Introduction: Rock Climbing for Beginners!

Step 1: What You Need

Climbing shoes
chalk bag
water bottle (highly recommended)
rock climbing location (indoor gym recommend)
Wear gym clothes (Do NOT wear short shorts!) Spandex shorts are recommender to allow maximum flexibility.

Step 2: Step in Harness

When stepping in the harness make sure that the legs are not tangle, and the left leg loop is on the left and the right leg loop is on the right. To insure this the front of the harness is usually open and the back has padding. Once your feet are in the legs loops pull up the harness up.

Step 3: Tightening the Waist of the Harness

Take the strap and weave it through the metal buckles. Make sure that the harness is as tight as possible (if you can put your hand between your body and the harness and move your hand, then the harness is too loose and will ned a smaller size).Once the strap is as tight as possible double back the strap (shown in picture 3)

Step 4: Tightening the Leg Loops

My harness is an auto lock for the leg loops, so there is no double backing. Just pull the buck till the leg loop is tight. (First photo is before and the second photo is after of what the straps should look like)

Step 5: Shoes

Rock climbing shoes are like putting on regular shoes, but the tightness is what matters. First make sure you are wearing comfortable socks that will cover your entire foot. When wearing the shoe your toes should be touching the toe cap. As well, the sides of the shoe should be tight. When tying or strapping the shoes on make it as tight as you can. This is important because you do not want your shoes to fall off when climbing.

Step 6: Making a Chalk Sock

Find a thin sock and buy some climbing chalk (chalk will prevent your fingers from slipping off the rocks). (this and the next few steps can be skipped if you buy a chalk sock.

Step 7: Fill Sock With Chalk

Make the sock inside out then out your hand inside of the sock. Pick up some chalk then pull the sock right side in (like you are picking up dog poop)

Step 8: Tie It Off

Tie the sock too keep the chalk inside

Step 9: Chalk Your Hands

Roll and squeeze the chalk bag in your hands until the sock turns white. This will let you know that the sock is thin enough. (Important make sure the sock has no wholes...Then natural microscopic holes are big enough to get the right about of chalk on your hands)

Step 10: Insert the Sock Into Your Chalk Bag.

Put the sock in your chalk bag and pull the black string to tighten the bag so the chalk does not fall out. When climbing it is okay to keep the bag open for easy access.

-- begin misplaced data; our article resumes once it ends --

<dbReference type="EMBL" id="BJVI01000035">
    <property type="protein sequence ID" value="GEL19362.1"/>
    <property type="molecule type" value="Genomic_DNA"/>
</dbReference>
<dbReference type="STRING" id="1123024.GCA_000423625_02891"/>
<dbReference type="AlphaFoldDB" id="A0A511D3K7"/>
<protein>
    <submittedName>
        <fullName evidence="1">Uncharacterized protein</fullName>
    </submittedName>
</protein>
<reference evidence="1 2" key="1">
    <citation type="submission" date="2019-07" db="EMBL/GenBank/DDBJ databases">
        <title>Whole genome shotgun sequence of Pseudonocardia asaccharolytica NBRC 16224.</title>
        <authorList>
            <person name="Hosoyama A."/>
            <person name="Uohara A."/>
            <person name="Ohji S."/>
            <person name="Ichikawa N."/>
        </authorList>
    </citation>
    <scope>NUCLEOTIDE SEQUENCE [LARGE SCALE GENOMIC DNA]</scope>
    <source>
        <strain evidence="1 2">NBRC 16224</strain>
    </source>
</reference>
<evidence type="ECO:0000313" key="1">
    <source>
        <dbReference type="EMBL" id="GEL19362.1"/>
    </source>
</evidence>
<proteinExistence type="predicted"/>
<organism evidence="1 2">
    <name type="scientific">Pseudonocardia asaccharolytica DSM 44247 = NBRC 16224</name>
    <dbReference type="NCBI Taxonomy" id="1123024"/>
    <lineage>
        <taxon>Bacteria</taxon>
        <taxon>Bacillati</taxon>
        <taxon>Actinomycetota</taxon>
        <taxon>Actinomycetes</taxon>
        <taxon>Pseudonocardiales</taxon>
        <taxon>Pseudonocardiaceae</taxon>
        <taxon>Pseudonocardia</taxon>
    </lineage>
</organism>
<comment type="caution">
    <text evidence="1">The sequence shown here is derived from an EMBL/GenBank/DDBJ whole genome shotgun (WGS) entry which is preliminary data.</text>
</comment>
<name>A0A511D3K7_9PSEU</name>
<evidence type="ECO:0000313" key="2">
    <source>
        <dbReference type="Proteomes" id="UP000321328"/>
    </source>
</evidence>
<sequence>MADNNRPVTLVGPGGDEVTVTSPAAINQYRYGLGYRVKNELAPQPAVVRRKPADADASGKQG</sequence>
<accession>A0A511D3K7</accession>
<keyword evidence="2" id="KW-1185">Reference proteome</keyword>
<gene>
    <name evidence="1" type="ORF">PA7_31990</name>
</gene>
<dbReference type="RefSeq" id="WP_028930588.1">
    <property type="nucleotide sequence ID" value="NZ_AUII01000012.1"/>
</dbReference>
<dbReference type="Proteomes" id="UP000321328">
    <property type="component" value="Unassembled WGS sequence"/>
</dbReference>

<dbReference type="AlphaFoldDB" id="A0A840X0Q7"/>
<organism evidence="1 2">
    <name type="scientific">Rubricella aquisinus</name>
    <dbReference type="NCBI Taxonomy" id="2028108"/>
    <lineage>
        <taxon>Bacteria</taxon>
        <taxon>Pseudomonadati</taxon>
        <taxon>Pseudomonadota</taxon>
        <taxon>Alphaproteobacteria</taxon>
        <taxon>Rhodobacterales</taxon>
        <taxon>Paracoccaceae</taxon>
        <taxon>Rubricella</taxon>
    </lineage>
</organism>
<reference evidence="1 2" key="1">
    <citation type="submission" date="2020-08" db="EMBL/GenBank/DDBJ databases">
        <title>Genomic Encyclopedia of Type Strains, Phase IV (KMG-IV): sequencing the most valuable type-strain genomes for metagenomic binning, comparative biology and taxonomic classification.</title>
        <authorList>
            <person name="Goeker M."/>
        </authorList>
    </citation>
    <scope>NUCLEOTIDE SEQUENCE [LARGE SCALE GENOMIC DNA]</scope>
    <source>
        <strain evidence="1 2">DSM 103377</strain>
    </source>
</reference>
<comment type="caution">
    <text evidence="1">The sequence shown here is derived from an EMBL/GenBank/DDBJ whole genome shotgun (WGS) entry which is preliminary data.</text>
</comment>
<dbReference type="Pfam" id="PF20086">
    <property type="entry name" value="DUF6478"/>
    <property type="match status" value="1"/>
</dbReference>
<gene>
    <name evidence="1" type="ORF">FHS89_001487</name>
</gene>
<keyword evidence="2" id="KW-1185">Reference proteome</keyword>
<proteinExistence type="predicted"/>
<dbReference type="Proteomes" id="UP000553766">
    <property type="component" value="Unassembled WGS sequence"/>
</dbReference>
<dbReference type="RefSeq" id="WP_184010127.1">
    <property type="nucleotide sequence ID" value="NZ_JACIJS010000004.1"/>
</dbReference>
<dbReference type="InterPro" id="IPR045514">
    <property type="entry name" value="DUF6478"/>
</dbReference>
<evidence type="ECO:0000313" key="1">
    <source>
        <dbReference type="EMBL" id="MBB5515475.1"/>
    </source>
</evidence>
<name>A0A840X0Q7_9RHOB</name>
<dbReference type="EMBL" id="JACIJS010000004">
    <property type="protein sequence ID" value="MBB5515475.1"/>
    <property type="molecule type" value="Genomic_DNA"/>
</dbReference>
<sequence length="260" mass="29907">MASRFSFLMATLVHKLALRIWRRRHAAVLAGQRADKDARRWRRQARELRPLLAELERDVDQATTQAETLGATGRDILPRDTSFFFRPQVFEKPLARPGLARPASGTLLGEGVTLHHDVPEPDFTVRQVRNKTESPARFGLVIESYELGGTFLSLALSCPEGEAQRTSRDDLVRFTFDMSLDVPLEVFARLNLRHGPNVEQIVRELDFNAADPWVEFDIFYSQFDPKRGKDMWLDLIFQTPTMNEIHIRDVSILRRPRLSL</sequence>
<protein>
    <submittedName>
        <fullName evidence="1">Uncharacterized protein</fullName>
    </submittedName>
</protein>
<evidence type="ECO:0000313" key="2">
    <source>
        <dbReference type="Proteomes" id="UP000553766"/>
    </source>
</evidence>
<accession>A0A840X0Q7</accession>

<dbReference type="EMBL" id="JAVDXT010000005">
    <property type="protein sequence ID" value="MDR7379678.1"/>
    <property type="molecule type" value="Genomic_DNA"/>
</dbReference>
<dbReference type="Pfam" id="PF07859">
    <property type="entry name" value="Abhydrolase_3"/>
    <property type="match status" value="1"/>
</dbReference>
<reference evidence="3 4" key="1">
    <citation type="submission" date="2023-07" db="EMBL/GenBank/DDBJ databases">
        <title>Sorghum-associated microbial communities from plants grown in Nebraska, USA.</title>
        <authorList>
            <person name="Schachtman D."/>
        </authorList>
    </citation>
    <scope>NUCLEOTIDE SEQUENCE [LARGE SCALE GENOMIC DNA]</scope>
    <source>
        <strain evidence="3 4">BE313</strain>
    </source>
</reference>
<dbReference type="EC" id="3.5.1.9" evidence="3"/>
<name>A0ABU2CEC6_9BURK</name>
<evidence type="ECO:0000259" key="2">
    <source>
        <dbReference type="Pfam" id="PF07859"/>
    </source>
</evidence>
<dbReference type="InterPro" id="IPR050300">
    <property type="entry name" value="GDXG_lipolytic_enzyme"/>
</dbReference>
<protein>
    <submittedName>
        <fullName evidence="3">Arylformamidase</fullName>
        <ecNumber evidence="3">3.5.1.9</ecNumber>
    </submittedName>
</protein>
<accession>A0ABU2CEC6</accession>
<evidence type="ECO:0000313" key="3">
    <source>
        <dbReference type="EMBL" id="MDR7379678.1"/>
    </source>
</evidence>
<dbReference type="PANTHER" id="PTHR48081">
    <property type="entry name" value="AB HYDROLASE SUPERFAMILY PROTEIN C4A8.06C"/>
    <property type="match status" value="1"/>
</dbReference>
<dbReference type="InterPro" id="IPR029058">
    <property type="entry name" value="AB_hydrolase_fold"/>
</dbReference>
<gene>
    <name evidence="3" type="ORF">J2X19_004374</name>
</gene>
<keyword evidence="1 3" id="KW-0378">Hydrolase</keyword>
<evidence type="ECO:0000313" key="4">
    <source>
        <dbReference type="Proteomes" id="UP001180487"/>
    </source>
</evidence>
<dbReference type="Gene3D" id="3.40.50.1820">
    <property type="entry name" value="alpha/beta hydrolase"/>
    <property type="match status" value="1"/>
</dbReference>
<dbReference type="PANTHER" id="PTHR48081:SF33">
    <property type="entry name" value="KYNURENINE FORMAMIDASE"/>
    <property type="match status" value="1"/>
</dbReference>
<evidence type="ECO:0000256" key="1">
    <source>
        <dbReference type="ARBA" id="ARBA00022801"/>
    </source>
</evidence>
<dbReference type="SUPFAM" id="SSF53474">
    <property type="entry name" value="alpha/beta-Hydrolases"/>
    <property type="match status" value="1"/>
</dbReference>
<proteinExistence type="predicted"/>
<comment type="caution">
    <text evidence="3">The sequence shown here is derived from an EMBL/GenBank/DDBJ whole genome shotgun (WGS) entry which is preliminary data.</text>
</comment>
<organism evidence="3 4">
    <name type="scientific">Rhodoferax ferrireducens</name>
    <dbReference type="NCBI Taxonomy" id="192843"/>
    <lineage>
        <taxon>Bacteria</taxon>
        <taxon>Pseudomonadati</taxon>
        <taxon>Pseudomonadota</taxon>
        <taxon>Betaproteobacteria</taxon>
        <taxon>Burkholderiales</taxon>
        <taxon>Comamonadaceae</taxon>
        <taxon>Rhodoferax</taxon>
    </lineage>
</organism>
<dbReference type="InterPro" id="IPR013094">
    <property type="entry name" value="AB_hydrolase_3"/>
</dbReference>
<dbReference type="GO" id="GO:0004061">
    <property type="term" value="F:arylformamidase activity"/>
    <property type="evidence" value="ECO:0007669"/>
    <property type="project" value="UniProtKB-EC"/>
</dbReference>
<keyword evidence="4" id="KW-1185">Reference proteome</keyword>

Step 11: Strap on the Chalk Bag

On your chalk bag there should be a strap with a buckle. Rap the strap around your waist and make sure the strap goes under the harness straps. Another way to attach it to your body is by clipping it to the back small strap on your harnessIf you would rather wrap the strap around your waist, you can put the strap through that loop just to make sure your chalk bag will not slide off. Tighten the strap bag so it fits like a belt.

Step 12: Placement of Chalk Bag

for most climbers it is most comfortable to have the chalk bag on you lower back, hanging over your butt. This prevents any interferences with your bag when climbing

Step 13: Choose a Type of Climbing

*Pictures are from google search*
Bouldering: Bouldering is when you climb without any harness.
When using any belay method you either have a clip that clips onto the front loop of your harness or you have a rope that you tie between the two loops the rope is going through.
Auto Belaying: Auto Belay is a mechanism that lets you climb a wall with out anyone else, and will let you down slowly when you fall or reach the top.
Top Rope Climbing: Tope rope climbing is when their is an anchor at the top and a belay partner pulls the rope accordingly. When you fall or are ready to come down, you and your partner will communicate that and he or she will gently lower you.
Lead Climbing: This type of climbing is typicaly used for more advanced climbing. The climber will anchor themselves to clip on their way up, while your partner give you slack accordingly. When you are ready to come down or fall you communicate that to your partner and he or she will lower you.
Self-Belaying: Self -Belaying is dangerous and for more advanced climbers (some gyms do not allow this type of climbing).  There will be an anchor like top rope climbing. In this type of climbing you belay yourself though a mechanism called a grigri. The grigri should have instruction of how to place the grigri to the rope. While climbing ,you pull the rope till so there is not much slack. To lower yourself you pull the level towards your self. Make sure your hand grips onto the lose rope.

Step 14: Leveling

*Picture is from google search*
When you go to indoor rock climbing gyms the walls are marked with a grade. Most grades start with the number 5 this means the wall is vertical, then following is a decimal. 5.1 to 5.6 is beginner, 5.7-5.9 is intermediate, and 5.10 and up is advanced. These routes are colored coded with either duck type or by colored rocks. At the bottom of each route should be a sign telling you the level and if the route is auto belay or not. If you do not stick to one color that is called rainbow climbing. Try to stick to one color so you can improve your climbing skills.

Step 15: Time to Climb

*Picture is from google search*
Alright you are ready to climb. Make sure you stretch. Important things to know when climbing keep your body close to the wall (do not stick out your butt), and climb with your legs and use your arms for balance (this will save more energy), because pulling your weight with mainly your arms will exhaust you quickly. As well, try not to bend your arms unless it becomes absolutely necessary.